6. Luggage/adaptors. With weight restrictions on planes and different power points in foreign countries, you need to have the right equipment to head off on your adventure. Try to plan ahead by borrowing the right stuff, purchasing it online or on sale and generally avoiding the day-before panic and buying frenzy that often ensues when packing last minute.
7. Storage/shipping. For those long term adventurers, don’t forget about storing stuff while you’re away. If you don’t have family or friends with lots of space, you may need to rent a storage unit to keep your goods intact. This usually is not cheap! If you plan on taking a heap of stuff, don’t forget to factor in the cost of sending it over an ocean - also not the cheapest but sometimes has to be done.
This may be a lot to think about but once you’re on the plane, all of the pre-trip excitement bubbles over and the stress begins to melt away. Especially when you are well prepared!
After you arrive
8. Visitors fees. In some countries, you have to pay a visitor’s tax as soon as you arrive, others when you leave. Bali for example, requires you to pay upon entry. Last time I was there it was roughly USD$25. I’d suggest figuring out what the exchange rate is before you arrive, and don’t make the mistake we did by taking out 10,000 rupiah from the machine which turned out to be the equivalent of about USD$5 - the same amount it cost to take it out of the machine in the first place. Doh.
9. Phone/Internet charges. Whether you are traveling for a couple of weeks or a few months, staying connected is often a priority for modern travelers. Whether you pay for a sim card to have a functional cell phone, use your own phone and pay long distance charges or try your best to find proper wifi, chances are this is going to cost some dollah dollah bills yall. As an internet addict myself, I say just go for the highest limit the first time and don’t lie to yourself about how much you don’t need it ;)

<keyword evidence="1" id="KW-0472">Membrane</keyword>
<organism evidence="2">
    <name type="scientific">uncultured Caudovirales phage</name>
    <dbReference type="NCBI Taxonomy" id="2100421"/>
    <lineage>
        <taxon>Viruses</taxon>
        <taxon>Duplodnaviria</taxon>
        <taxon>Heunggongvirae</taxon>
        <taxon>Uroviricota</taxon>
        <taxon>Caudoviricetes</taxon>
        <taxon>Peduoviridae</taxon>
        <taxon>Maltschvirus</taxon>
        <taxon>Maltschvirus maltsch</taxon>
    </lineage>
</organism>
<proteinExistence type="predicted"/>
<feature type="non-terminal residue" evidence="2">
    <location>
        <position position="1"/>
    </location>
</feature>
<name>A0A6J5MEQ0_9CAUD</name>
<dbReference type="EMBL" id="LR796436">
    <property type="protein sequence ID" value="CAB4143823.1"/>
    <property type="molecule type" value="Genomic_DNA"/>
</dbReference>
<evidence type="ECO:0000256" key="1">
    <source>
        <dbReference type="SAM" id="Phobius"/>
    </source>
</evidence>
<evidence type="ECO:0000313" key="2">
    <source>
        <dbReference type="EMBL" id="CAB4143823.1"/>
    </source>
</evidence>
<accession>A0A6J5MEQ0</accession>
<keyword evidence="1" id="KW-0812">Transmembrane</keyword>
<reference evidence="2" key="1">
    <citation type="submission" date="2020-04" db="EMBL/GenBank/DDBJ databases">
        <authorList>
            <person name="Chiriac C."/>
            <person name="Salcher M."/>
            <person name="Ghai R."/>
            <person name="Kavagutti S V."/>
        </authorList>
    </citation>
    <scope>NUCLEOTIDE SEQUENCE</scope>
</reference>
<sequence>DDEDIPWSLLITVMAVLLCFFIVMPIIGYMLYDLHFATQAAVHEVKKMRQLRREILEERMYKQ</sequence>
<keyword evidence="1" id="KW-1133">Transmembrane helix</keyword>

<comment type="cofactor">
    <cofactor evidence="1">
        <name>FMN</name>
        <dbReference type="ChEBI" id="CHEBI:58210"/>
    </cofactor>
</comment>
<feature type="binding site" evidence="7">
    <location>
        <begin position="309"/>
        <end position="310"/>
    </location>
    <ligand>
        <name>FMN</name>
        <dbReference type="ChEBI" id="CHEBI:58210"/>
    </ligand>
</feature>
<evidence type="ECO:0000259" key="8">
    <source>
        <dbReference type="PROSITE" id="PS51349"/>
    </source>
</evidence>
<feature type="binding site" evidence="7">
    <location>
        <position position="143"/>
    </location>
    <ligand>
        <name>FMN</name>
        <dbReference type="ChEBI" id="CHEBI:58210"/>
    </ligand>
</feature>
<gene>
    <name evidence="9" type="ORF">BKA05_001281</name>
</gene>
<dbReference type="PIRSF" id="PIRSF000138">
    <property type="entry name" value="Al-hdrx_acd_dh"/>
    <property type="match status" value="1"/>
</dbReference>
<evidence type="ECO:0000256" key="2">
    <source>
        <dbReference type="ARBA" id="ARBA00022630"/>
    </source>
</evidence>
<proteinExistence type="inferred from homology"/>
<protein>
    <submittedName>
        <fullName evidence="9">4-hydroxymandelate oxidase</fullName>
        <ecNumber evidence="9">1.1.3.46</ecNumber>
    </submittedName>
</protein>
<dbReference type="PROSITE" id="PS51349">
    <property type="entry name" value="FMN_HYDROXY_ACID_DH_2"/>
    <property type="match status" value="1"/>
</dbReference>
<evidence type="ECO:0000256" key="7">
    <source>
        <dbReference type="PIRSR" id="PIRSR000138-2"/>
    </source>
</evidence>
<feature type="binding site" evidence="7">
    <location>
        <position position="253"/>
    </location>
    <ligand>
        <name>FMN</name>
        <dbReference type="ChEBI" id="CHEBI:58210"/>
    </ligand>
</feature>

10. Tips. If you’re coming from a non-tipping country (Australia or New Zealand for example) heading to North or South America, you would do best to remember the custom of tipping when calculating your daily budget. Ask the locals when tips are necessary and how much people usually give. In Chile, for example, grocery baggers and parking officials work on tips, whereas in Canada it’s mostly wait staff and cab drivers who take gratuities.
11. Tolls. If you’ve rented a car and are driving overland, don’t forget to look into the toll situation. In Chile, for example, there are quite a few tolls so it is best to have several small bills on you to stay on your merry way.
12. High season/scheduling. If you’re visiting a country during the most popular tourist season, you may find yourself spending a few extra days in places while waiting for buses, ferries or planes to have space for you. Prices may go up in general due to high demand. Plan what you can and try your best to expect the unexpected.
How about you? Have you run into any unexpected expenses whilst traveling that we missed here? Let us know about them in the comments.
Author - Meghan Advent
Meg is one of the co-creators of Travelher and lives and breathes travel. She recently left her full time office role to put more energy into her own projects and is currently travelling through Chile while working remotely.